For centuries, there's been a debate over whether true altruism exists among humans. In philosophical terms, an altruistic act is one that a person performs for the benefit of others, but to his or her own detriment. Eighteenth-century Prussian philosopher Immanuel Kant suggested that there's no such thing as altruism -- in every instance, the giver gets something in return for his or her generosity. This benefit can be as small as a sense of well-being for having helped someone else.
Helping others at our detriment is risky behavior, evolutionarily speaking. Think about it: Say you're overcome with an urge to give your last piece of bread to someone else. The other person eats, but you don't. Ultimately, after enough of these selfless acts, you'll starve and die, and your dangerous habit of helping others should die along with you.
But the trait hasn't died. People still perform altruistic acts today, and generosity continues to baffle thinkers. In the animal kingdom, altruism poses an equally prickly problem to explain. Why some animals exhibit generosity is a real mystery to biologists. It's not like they're thinking about the tax write-off they can get by donating money or the accolades they'll receive for community service. Their behavior seems automatic -- and inexplicable.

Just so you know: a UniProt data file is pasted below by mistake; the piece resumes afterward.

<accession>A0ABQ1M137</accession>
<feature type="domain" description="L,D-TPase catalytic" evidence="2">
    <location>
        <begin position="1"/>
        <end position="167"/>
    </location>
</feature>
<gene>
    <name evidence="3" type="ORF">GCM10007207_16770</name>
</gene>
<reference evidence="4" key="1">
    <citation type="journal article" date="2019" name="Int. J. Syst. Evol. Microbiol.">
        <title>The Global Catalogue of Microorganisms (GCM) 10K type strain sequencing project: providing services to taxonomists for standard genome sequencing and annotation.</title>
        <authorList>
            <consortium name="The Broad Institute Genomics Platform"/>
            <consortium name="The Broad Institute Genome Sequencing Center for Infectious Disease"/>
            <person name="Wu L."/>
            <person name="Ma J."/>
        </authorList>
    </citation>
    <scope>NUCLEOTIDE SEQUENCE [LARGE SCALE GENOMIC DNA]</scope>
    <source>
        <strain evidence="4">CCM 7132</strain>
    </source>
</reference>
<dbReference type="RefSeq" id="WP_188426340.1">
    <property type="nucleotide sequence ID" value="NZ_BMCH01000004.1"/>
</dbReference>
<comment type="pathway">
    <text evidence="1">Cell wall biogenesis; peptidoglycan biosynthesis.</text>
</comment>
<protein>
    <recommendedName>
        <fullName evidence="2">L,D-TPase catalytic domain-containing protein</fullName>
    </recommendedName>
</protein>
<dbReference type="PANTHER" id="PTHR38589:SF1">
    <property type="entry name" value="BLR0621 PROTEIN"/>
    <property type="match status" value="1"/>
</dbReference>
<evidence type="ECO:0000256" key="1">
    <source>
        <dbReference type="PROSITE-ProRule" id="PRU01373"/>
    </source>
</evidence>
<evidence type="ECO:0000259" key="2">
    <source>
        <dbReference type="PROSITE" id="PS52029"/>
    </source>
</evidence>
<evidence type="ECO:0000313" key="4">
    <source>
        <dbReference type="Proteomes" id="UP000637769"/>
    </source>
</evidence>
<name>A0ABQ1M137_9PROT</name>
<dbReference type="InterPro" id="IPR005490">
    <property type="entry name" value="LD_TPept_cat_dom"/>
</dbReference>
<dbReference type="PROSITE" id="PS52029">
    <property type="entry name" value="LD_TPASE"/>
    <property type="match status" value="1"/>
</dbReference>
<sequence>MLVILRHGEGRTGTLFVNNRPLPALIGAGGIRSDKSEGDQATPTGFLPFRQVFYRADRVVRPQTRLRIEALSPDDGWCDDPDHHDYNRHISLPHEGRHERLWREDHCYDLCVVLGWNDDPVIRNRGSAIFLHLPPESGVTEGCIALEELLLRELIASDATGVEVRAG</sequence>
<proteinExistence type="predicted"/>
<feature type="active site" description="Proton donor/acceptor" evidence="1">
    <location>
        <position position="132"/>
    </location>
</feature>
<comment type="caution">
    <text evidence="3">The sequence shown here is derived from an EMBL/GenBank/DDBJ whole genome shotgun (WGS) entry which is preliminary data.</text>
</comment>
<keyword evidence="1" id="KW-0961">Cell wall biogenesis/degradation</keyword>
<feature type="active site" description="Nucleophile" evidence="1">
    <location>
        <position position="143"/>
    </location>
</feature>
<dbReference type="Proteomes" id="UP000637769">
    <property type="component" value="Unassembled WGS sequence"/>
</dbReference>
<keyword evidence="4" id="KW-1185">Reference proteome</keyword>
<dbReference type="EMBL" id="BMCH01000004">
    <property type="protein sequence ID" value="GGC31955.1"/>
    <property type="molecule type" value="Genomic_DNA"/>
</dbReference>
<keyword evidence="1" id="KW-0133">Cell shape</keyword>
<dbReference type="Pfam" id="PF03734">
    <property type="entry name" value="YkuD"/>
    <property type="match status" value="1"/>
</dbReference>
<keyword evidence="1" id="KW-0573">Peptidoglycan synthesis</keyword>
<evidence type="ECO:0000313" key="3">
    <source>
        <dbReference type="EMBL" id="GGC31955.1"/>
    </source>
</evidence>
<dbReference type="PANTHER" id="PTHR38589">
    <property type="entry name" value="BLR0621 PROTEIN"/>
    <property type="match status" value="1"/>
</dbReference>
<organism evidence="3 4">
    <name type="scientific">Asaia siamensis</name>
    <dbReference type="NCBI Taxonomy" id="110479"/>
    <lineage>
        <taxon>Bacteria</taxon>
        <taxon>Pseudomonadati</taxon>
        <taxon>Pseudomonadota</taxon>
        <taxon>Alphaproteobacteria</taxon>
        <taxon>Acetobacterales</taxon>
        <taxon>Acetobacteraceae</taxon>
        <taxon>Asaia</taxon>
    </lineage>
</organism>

Meerkats have one of the most cooperative societies in the animal kingdom. These African desert dwellers are perfect subjects for an investigation into altruism. For one, they live in a harsh habitat, quite a long way from easy street. Danger lurks around every corner because they sit at the bottom of the food chain. The foods they eat -- insects and lizards -- require long days of hunting and lots of expended energy scrabbling in the hard-baked sand to get to. Water is scarce, and unpredictable dry seasons can wipe out entire meerkat groups, or gangs. What makes their communal nature even more perplexing is that meerkats evolved from mongooses, which generally live alone.
But rather than adopting the habit of looking out for numero uno like their ancestors, meerkats have developed tight-knit societies that consistently display random acts of kindness.
So why do meerkats seem to exhibit a natural generosity toward others in their gang? Find out on the next page.